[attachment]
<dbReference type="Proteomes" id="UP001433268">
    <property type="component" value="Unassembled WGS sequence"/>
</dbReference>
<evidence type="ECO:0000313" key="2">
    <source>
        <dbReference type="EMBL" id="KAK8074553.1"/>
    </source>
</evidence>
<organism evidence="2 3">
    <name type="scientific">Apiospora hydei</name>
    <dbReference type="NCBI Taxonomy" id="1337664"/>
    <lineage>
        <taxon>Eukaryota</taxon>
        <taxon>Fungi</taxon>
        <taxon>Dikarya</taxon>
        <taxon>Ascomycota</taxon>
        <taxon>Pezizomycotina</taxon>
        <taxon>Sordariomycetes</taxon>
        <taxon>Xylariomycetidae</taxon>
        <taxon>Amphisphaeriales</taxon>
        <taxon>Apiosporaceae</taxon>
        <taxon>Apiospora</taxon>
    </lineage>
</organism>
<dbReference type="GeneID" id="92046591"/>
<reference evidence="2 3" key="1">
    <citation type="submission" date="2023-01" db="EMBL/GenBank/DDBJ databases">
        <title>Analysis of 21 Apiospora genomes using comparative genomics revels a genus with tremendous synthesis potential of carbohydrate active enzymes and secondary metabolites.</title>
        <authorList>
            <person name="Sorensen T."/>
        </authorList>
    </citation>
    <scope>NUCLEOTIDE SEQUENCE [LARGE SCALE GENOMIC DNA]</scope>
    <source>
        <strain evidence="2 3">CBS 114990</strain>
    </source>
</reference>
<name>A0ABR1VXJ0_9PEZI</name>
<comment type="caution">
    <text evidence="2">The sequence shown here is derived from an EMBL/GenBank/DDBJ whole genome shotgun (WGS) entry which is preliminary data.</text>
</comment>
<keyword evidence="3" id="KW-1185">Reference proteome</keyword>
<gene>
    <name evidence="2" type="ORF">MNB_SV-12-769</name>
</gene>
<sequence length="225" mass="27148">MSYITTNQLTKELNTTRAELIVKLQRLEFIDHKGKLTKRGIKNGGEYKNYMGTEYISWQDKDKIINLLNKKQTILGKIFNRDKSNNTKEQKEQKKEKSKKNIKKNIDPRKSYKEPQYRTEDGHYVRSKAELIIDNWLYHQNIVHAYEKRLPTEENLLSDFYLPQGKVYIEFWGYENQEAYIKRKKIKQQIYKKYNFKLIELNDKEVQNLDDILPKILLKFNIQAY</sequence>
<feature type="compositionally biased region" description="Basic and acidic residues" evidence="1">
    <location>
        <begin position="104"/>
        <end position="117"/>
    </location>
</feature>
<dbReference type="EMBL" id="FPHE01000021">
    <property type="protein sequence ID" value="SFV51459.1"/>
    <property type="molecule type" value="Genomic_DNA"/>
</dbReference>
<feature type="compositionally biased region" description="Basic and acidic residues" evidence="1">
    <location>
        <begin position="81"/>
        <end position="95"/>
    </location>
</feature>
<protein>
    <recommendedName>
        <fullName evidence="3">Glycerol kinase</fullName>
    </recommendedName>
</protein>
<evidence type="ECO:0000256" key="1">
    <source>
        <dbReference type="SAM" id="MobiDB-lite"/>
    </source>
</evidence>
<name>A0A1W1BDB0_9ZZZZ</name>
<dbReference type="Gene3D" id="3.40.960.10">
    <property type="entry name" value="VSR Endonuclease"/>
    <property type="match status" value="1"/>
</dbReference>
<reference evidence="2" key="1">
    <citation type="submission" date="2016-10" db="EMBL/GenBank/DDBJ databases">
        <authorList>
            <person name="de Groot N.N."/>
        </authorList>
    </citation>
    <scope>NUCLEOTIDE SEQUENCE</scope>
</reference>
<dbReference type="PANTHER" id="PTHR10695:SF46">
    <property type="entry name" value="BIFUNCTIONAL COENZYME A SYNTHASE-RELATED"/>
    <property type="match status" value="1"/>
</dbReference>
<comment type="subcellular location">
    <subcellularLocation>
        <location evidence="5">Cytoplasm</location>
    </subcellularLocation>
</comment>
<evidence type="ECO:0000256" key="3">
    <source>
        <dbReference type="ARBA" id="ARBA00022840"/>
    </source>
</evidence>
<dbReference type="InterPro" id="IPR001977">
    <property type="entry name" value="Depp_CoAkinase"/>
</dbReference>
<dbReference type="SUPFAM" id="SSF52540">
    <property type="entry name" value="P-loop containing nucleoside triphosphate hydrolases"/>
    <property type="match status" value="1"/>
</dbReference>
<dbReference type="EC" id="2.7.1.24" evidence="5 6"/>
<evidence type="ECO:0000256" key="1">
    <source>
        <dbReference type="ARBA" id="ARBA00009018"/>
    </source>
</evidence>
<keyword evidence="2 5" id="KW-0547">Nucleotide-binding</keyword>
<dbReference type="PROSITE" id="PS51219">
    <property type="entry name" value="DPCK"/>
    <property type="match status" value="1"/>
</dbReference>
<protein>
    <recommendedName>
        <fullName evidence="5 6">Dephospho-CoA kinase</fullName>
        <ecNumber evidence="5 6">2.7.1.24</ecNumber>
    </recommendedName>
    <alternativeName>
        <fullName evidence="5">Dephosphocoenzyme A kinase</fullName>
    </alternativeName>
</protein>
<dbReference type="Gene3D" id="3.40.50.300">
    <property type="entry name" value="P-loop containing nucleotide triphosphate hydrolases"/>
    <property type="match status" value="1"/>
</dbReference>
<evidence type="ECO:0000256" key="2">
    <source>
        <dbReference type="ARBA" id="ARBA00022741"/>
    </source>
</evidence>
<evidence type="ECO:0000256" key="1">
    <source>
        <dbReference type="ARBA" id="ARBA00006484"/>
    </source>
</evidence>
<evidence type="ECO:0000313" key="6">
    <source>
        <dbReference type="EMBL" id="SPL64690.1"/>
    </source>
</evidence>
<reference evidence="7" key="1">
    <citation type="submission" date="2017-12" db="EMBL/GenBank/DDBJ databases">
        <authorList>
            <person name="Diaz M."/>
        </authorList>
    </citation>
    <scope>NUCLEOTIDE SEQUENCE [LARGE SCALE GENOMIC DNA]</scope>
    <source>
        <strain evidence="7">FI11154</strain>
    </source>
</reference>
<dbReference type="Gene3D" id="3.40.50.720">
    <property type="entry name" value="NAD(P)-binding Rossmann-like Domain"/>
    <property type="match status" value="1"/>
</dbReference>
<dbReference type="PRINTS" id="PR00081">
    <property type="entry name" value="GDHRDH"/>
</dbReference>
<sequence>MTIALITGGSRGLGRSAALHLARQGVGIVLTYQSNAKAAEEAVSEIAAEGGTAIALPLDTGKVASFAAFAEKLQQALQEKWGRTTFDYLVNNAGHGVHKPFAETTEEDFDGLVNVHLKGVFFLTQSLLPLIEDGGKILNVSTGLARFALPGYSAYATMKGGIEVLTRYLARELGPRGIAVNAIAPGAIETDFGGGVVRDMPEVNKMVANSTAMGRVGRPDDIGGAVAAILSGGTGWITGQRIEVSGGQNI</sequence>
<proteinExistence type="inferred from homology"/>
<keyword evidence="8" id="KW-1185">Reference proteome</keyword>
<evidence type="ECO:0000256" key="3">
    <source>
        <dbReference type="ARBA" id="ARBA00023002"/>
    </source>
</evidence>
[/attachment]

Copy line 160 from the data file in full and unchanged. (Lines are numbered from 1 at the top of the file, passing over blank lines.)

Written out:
</dbReference>